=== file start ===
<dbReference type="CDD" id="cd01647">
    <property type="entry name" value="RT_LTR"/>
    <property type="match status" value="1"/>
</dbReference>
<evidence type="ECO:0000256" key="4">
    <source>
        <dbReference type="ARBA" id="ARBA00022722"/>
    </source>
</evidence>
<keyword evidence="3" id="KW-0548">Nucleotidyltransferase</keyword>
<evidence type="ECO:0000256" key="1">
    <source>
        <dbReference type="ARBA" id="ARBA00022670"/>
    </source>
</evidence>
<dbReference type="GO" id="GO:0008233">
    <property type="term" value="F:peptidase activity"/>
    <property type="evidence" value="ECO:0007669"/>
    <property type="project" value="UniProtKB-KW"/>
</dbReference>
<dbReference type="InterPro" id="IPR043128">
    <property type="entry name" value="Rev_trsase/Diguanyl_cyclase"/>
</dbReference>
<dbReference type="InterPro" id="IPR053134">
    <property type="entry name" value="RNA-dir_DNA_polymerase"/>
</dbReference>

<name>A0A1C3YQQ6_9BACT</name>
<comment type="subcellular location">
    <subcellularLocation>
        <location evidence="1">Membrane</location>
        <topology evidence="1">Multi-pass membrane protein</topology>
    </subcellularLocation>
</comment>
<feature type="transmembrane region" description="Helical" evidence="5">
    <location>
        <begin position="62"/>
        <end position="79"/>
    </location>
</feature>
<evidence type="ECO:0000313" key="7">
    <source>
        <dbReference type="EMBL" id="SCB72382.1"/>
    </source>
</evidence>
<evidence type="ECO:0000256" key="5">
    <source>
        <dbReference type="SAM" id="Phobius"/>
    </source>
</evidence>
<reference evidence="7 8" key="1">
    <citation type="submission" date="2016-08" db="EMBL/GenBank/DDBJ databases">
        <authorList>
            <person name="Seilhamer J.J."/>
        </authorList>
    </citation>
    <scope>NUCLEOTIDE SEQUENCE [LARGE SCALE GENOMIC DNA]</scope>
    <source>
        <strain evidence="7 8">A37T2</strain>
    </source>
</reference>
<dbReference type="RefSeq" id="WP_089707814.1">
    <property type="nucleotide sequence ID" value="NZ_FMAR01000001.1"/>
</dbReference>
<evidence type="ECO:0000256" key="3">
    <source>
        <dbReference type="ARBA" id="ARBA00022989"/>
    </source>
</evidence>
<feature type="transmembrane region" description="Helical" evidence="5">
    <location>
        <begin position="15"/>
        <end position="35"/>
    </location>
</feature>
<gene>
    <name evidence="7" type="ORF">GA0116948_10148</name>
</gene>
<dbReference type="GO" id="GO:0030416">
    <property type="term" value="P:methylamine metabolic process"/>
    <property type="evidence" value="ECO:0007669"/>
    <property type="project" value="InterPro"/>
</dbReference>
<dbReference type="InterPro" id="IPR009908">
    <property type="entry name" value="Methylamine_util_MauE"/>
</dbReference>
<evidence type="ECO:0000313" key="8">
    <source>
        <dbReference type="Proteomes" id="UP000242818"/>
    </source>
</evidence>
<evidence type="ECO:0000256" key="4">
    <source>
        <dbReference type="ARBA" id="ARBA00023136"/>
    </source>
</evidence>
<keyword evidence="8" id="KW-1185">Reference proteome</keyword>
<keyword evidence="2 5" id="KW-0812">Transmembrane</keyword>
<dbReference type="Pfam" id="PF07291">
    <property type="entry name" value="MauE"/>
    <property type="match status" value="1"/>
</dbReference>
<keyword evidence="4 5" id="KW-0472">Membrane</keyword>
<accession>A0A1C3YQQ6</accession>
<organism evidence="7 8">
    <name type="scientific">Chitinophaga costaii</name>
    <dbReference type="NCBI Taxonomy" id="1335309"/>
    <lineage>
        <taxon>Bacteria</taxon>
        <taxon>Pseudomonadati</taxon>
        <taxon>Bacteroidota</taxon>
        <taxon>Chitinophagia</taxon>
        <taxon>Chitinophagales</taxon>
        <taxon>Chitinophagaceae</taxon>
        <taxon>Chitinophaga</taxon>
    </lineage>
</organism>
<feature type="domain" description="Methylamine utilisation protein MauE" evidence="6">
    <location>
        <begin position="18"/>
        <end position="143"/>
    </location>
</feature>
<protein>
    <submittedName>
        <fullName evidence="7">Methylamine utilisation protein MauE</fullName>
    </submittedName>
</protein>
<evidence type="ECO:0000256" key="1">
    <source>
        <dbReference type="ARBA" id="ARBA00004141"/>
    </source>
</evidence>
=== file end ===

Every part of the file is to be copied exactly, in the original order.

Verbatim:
<dbReference type="CDD" id="cd01647">
    <property type="entry name" value="RT_LTR"/>
    <property type="match status" value="1"/>
</dbReference>
<evidence type="ECO:0000256" key="4">
    <source>
        <dbReference type="ARBA" id="ARBA00022722"/>
    </source>
</evidence>
<keyword evidence="3" id="KW-0548">Nucleotidyltransferase</keyword>
<evidence type="ECO:0000256" key="1">
    <source>
        <dbReference type="ARBA" id="ARBA00022670"/>
    </source>
</evidence>
<dbReference type="GO" id="GO:0008233">
    <property type="term" value="F:peptidase activity"/>
    <property type="evidence" value="ECO:0007669"/>
    <property type="project" value="UniProtKB-KW"/>
</dbReference>
<dbReference type="InterPro" id="IPR043128">
    <property type="entry name" value="Rev_trsase/Diguanyl_cyclase"/>
</dbReference>
<dbReference type="InterPro" id="IPR053134">
    <property type="entry name" value="RNA-dir_DNA_polymerase"/>
</dbReference>

<name>A0A1C3YQQ6_9BACT</name>
<comment type="subcellular location">
    <subcellularLocation>
        <location evidence="1">Membrane</location>
        <topology evidence="1">Multi-pass membrane protein</topology>
    </subcellularLocation>
</comment>
<feature type="transmembrane region" description="Helical" evidence="5">
    <location>
        <begin position="62"/>
        <end position="79"/>
    </location>
</feature>
<evidence type="ECO:0000313" key="7">
    <source>
        <dbReference type="EMBL" id="SCB72382.1"/>
    </source>
</evidence>
<evidence type="ECO:0000256" key="5">
    <source>
        <dbReference type="SAM" id="Phobius"/>
    </source>
</evidence>
<reference evidence="7 8" key="1">
    <citation type="submission" date="2016-08" db="EMBL/GenBank/DDBJ databases">
        <authorList>
            <person name="Seilhamer J.J."/>
        </authorList>
    </citation>
    <scope>NUCLEOTIDE SEQUENCE [LARGE SCALE GENOMIC DNA]</scope>
    <source>
        <strain evidence="7 8">A37T2</strain>
    </source>
</reference>
<dbReference type="RefSeq" id="WP_089707814.1">
    <property type="nucleotide sequence ID" value="NZ_FMAR01000001.1"/>
</dbReference>
<evidence type="ECO:0000256" key="3">
    <source>
        <dbReference type="ARBA" id="ARBA00022989"/>
    </source>
</evidence>
<feature type="transmembrane region" description="Helical" evidence="5">
    <location>
        <begin position="15"/>
        <end position="35"/>
    </location>
</feature>
<gene>
    <name evidence="7" type="ORF">GA0116948_10148</name>
</gene>
<dbReference type="GO" id="GO:0030416">
    <property type="term" value="P:methylamine metabolic process"/>
    <property type="evidence" value="ECO:0007669"/>
    <property type="project" value="InterPro"/>
</dbReference>
<dbReference type="InterPro" id="IPR009908">
    <property type="entry name" value="Methylamine_util_MauE"/>
</dbReference>
<evidence type="ECO:0000313" key="8">
    <source>
        <dbReference type="Proteomes" id="UP000242818"/>
    </source>
</evidence>
<evidence type="ECO:0000256" key="4">
    <source>
        <dbReference type="ARBA" id="ARBA00023136"/>
    </source>
</evidence>
<keyword evidence="8" id="KW-1185">Reference proteome</keyword>
<keyword evidence="2 5" id="KW-0812">Transmembrane</keyword>
<dbReference type="Pfam" id="PF07291">
    <property type="entry name" value="MauE"/>
    <property type="match status" value="1"/>
</dbReference>
<keyword evidence="4 5" id="KW-0472">Membrane</keyword>
<accession>A0A1C3YQQ6</accession>
<organism evidence="7 8">
    <name type="scientific">Chitinophaga costaii</name>
    <dbReference type="NCBI Taxonomy" id="1335309"/>
    <lineage>
        <taxon>Bacteria</taxon>
        <taxon>Pseudomonadati</taxon>
        <taxon>Bacteroidota</taxon>
        <taxon>Chitinophagia</taxon>
        <taxon>Chitinophagales</taxon>
        <taxon>Chitinophagaceae</taxon>
        <taxon>Chitinophaga</taxon>
    </lineage>
</organism>
<feature type="domain" description="Methylamine utilisation protein MauE" evidence="6">
    <location>
        <begin position="18"/>
        <end position="143"/>
    </location>
</feature>
<protein>
    <submittedName>
        <fullName evidence="7">Methylamine utilisation protein MauE</fullName>
    </submittedName>
</protein>
<evidence type="ECO:0000256" key="1">
    <source>
        <dbReference type="ARBA" id="ARBA00004141"/>
    </source>
</evidence>